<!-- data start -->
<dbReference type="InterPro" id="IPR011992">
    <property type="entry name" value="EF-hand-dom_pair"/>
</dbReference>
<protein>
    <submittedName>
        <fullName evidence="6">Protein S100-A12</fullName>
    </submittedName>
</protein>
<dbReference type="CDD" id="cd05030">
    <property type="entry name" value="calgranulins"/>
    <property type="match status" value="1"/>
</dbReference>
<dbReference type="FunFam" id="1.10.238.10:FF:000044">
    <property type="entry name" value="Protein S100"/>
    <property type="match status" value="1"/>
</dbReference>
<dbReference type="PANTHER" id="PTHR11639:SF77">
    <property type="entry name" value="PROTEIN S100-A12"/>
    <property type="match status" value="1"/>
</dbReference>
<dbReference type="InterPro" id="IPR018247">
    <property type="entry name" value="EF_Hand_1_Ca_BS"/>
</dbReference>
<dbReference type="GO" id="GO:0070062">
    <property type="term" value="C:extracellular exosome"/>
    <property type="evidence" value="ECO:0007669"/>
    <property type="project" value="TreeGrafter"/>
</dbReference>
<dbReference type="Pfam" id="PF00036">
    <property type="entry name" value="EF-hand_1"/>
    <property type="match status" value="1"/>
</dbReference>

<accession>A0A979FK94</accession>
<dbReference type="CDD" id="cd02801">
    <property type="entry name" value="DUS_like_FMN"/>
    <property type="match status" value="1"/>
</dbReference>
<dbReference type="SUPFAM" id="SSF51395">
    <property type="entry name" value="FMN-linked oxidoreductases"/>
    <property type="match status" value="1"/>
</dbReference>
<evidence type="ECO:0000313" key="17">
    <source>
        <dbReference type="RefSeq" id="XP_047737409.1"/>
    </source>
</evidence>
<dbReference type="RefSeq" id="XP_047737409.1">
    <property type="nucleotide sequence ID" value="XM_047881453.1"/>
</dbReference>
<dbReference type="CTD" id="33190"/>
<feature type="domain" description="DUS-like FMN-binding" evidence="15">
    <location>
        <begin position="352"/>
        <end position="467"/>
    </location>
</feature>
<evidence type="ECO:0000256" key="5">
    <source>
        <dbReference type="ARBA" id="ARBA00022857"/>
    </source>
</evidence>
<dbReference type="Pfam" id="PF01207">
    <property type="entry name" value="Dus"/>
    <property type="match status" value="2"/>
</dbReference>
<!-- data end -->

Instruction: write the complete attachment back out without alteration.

<dbReference type="InterPro" id="IPR011992">
    <property type="entry name" value="EF-hand-dom_pair"/>
</dbReference>
<protein>
    <submittedName>
        <fullName evidence="6">Protein S100-A12</fullName>
    </submittedName>
</protein>
<dbReference type="CDD" id="cd05030">
    <property type="entry name" value="calgranulins"/>
    <property type="match status" value="1"/>
</dbReference>
<dbReference type="FunFam" id="1.10.238.10:FF:000044">
    <property type="entry name" value="Protein S100"/>
    <property type="match status" value="1"/>
</dbReference>
<dbReference type="PANTHER" id="PTHR11639:SF77">
    <property type="entry name" value="PROTEIN S100-A12"/>
    <property type="match status" value="1"/>
</dbReference>
<dbReference type="InterPro" id="IPR018247">
    <property type="entry name" value="EF_Hand_1_Ca_BS"/>
</dbReference>
<dbReference type="GO" id="GO:0070062">
    <property type="term" value="C:extracellular exosome"/>
    <property type="evidence" value="ECO:0007669"/>
    <property type="project" value="TreeGrafter"/>
</dbReference>
<dbReference type="Pfam" id="PF00036">
    <property type="entry name" value="EF-hand_1"/>
    <property type="match status" value="1"/>
</dbReference>

<accession>A0A979FK94</accession>
<dbReference type="CDD" id="cd02801">
    <property type="entry name" value="DUS_like_FMN"/>
    <property type="match status" value="1"/>
</dbReference>
<dbReference type="SUPFAM" id="SSF51395">
    <property type="entry name" value="FMN-linked oxidoreductases"/>
    <property type="match status" value="1"/>
</dbReference>
<evidence type="ECO:0000313" key="17">
    <source>
        <dbReference type="RefSeq" id="XP_047737409.1"/>
    </source>
</evidence>
<dbReference type="RefSeq" id="XP_047737409.1">
    <property type="nucleotide sequence ID" value="XM_047881453.1"/>
</dbReference>
<dbReference type="CTD" id="33190"/>
<feature type="domain" description="DUS-like FMN-binding" evidence="15">
    <location>
        <begin position="352"/>
        <end position="467"/>
    </location>
</feature>
<evidence type="ECO:0000256" key="5">
    <source>
        <dbReference type="ARBA" id="ARBA00022857"/>
    </source>
</evidence>
<dbReference type="Pfam" id="PF01207">
    <property type="entry name" value="Dus"/>
    <property type="match status" value="2"/>
</dbReference>